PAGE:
So, thank you, Mr. Roth for this reminder. I am wrong because I am alive. I am alive, and so I’m wrong.

A Desert, a Smiling Dog, and a Revelation

A hasty engagement and subsequent marriage turned into anguish for Liesl Schillinger, who realized she was incompatible with her husband. So she goes off to the desert in New Mexico and has a revelatory experience:

I continue amending my idea of fulfillment as I go. I have no regrets except for one: I am not allowed to own a dog in my apartment building. I travel too much to have a dog, anyway. Out of curiosity, though, I sent the photo of the big white dog to a breeder, who told me what kind it was: a Samoyed.

The breed, also known as “the smiling dog,” is famous for its friendly temperament. The dog I met in Taos would have shared its good mood with any creature it happened to encounter on its run. I’m so glad I was that creature.

I wish I still had the picture, but I will never lose the impression bestowed upon me by that generous, exultant animal on that long-ago day, when I most needed to be reminded that happiness is not an intellectual choice, it’s an instinct, and a good in itself.

A beautiful conclusion in this Modern Love story.

On The Relationship Status on Facebook

The title “Why I Married My Best Friend on Facebook” is ambiguous, but as you read this story of how Lilly O’Donnell changed her relationship status, you are left with a few interesting takeaways:

The virtual marriage came in handy again a few years later when I found myself in another relationship. I was happy, but after the disaster of my previous rush to labels and rings, had no desire to use the “b” and “g” words. I didn’t even tell my IRL friends about the relationship for the first year or so, let alone have any desire to announce it on Facebook. And when it ended, never having really been labeled, I didn’t have to announce that, either.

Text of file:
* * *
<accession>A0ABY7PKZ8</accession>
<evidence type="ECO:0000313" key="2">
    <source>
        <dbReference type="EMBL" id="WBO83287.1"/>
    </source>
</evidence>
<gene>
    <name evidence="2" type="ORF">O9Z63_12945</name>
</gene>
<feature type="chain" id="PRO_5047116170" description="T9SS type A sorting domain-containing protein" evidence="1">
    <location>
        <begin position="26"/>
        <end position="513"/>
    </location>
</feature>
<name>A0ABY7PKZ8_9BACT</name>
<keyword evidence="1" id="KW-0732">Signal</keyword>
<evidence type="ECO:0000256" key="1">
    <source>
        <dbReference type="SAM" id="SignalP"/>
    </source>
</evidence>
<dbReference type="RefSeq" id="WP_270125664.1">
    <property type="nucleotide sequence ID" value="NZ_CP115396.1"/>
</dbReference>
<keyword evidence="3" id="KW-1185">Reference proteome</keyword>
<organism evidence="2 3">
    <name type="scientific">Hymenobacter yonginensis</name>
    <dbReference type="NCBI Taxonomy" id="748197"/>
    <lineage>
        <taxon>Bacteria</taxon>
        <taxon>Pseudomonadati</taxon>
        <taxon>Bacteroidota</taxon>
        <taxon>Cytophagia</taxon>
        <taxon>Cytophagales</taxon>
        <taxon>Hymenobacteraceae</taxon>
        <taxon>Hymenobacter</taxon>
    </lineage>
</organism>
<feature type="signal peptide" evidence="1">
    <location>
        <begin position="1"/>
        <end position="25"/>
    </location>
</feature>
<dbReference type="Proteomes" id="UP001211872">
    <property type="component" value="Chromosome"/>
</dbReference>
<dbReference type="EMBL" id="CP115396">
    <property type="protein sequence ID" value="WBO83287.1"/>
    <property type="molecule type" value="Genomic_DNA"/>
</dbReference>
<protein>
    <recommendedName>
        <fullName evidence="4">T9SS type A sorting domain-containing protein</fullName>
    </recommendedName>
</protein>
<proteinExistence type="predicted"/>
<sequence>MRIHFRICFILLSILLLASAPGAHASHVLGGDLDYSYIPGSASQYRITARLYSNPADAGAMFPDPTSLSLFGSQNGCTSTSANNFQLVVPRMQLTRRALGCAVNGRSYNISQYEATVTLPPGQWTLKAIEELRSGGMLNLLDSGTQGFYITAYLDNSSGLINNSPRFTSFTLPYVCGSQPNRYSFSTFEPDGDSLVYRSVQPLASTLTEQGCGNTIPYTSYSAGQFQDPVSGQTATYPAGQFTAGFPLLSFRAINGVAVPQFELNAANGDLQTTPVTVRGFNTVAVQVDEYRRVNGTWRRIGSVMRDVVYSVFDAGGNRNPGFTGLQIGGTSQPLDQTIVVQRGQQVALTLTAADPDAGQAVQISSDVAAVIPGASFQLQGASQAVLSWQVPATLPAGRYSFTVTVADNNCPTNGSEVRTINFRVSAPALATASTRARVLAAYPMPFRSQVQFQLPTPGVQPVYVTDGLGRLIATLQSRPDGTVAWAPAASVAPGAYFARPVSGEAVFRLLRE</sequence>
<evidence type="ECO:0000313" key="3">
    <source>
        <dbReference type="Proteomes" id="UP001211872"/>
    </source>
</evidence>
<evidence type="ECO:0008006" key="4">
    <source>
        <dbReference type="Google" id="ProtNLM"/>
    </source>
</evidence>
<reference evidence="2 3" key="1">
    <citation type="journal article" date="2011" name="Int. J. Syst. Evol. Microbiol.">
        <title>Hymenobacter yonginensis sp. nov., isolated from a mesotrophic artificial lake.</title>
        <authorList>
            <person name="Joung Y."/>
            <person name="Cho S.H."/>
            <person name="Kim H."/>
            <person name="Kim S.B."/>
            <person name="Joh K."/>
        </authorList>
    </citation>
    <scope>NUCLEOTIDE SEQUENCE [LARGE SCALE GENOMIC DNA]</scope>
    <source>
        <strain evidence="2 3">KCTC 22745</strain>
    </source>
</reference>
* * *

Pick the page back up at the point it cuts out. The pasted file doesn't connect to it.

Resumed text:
The fishbowl experience of Facebook and other online profiles seems in contradiction to this generation’s reputation for being noncommittal–to career paths, to jobs, to relationships. We live our lives out online, on full display, but we also want the freedom to change our minds every few days, to have ambiguous relationships and embrace what’s been labeled “hook-up culture.”

The simple, seemingly cutesy and trendy move of “marrying” your best friend on Facebook is a way around that contradiction–maintaining privacy without the suspicious omissions of the information-less profile.

I wouldn’t do this, but I can see why some would. This idea that everything has to be shared on Facebook is bizarre to me.